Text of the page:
An Unbiased View of Teclado Mecanico Tfue
An eight-metre monolithic sculpture of reddish steel stands before me in the middle of a hilly field. Solid and grounded, the structure’s 22 tons contrast with the upward-reaching movement of its lines. As it soars towards the sky, the whole thing speaks of time and space in epic proportions.
Facebook Twitter Pinterest Italian style: in Milan last year. Photograph: Jacopo M Raule/Getty Images for GucciThe Covid case numbers are on the rise again and this month, which normally looms with a hefty weight of shows, is already a September like no other. New York and London fashion weeks are now mainly “phygital”, a combination of shows with physical and digital elements. Even in physical form, we will see collections through smaller shows and private appointments. And with cases on the rise again in Italy and France, there are question marks over how the big houses will stage their shows. It’s an uneasy pull between the desire of the financial powers that be in brands to return to the “old normal” and a pushback from the creatives and designers, who now want to do things differently. Fewer collections. Less product. Better ideas that meet the needs of a changed world.
But in fashion at large, holding on to the “show must go on” mentality is pervasive. Time will tell whether we see any actual change to how the industry showcases collections, and whether the frenetic pre-pandemic pace will return. Fashion can’t help but to reach for superlatives, excess and spectacle. The key is balancing bombast with a measured sensitivity and awareness.
Carol Beasley testified that her son had a troubled childhood and suffered physical abuse by his stepfather. She also said she learned within the past year that her son had been sexually abused by neighborhood youngsters.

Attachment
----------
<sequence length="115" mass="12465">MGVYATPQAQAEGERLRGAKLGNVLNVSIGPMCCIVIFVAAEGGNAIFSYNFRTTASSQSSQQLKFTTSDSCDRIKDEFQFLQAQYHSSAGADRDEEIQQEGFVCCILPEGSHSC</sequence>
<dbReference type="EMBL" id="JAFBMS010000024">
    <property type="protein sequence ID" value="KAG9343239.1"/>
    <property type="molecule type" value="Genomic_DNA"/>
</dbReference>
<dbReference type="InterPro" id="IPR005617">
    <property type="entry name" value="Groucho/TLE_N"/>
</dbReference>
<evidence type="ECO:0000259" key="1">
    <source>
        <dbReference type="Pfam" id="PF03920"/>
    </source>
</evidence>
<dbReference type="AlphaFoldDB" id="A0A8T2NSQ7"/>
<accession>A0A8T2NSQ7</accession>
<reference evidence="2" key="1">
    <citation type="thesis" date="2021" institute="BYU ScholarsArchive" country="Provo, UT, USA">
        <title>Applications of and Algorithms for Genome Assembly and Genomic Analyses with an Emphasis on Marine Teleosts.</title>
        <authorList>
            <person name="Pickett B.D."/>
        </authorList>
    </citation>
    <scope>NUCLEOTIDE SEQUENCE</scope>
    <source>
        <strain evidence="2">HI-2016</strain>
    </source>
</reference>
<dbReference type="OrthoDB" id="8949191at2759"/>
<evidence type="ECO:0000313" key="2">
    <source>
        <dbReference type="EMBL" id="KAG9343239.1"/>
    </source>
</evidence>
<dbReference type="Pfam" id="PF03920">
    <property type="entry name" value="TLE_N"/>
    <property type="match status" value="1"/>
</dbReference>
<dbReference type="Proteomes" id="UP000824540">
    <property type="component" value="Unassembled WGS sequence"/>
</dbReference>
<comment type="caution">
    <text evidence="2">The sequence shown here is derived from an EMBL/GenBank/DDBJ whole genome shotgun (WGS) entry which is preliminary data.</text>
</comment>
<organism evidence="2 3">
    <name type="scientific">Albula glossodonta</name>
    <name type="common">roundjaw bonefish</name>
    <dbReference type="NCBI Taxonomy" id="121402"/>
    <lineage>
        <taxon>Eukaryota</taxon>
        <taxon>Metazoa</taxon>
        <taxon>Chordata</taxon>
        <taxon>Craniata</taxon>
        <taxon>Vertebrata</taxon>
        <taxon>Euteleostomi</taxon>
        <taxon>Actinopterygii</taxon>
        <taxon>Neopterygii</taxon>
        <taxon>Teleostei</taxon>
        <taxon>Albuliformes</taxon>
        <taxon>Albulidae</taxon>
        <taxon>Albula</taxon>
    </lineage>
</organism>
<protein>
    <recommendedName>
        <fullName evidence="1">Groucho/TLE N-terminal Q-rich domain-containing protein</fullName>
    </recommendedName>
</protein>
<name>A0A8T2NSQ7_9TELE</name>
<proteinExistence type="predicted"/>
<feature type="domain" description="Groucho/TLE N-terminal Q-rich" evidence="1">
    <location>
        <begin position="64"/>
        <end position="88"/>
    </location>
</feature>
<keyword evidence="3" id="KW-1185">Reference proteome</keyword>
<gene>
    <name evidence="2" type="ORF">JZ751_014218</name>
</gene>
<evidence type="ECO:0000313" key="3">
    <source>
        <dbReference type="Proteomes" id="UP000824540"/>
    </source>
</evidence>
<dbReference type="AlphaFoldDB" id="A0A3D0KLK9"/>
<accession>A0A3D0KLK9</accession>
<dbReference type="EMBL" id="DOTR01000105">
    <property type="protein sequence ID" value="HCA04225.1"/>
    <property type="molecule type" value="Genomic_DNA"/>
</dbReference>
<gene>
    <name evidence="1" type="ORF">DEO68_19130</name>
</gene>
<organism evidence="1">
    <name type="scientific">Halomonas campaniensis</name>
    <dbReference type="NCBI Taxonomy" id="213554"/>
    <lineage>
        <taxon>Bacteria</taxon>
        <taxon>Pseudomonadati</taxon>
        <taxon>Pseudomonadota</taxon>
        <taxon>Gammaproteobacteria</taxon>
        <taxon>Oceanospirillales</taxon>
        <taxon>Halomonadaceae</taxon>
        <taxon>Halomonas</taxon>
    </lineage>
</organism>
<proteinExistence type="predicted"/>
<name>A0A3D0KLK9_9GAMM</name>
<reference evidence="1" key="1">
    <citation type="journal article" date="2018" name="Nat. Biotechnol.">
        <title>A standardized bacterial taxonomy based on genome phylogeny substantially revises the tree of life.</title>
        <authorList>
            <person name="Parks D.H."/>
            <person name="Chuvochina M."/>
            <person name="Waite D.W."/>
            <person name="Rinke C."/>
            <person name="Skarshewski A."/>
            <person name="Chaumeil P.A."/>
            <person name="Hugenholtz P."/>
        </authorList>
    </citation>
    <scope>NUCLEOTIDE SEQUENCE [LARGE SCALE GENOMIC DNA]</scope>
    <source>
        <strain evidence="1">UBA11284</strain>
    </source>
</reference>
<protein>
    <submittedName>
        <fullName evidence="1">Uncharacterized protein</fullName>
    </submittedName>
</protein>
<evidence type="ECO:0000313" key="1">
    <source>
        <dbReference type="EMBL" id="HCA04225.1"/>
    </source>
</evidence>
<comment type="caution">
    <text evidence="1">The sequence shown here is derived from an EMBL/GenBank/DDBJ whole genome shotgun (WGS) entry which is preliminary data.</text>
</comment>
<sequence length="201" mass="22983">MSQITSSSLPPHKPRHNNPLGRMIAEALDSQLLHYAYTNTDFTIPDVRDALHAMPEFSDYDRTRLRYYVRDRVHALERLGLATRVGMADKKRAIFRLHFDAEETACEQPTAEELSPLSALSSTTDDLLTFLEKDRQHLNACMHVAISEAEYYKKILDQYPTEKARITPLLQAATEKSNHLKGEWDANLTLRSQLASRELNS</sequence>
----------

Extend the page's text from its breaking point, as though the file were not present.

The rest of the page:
Facebook Twitter Pinterest Ready to drop … Bill Viola’s He Weeps for You. Photograph: Kira Perov/courtesy Bill Viola StudioBill Viola grew up in Flushing, New York, near the site of 1964 World’s Fair, which he would visit, marvelling at its idealistic vision of new technologies. Viola came under the spell of video at the University of Syracuse, exploring its Moog synthesiser and mastering reel-to-reel recording.
Beasley, 53, was convicted of teaming up with a teenager in 2011 to use the promise of jobs on a farm to lure them into robberies. Three men were killed, and a fourth who was wounded testified at Beasley’s trial.
Facebook Twitter Pinterest The Planalto presidential palace, a Unesco world heritage site. Photograph: Mario Tama/Getty ImagesNicolás Maduro, the leader of neighbouring Venezuela, was the subject of a botched drone attack in 2018 while addressing a rally near his presidential palace.
Metrópoles said officials wanted to place a 20-metre antenna on the presidential Planalto palace; a 10-metre antenna on the Alvorada presidential residence; and a six-metre antenna on the vice-presidential Jaburu residence. The antennas – reportedly designed to detect and “neutralize” drones – would be supported by diagonal cables, creating a pyramid-style effect above the stunning low-rise structures.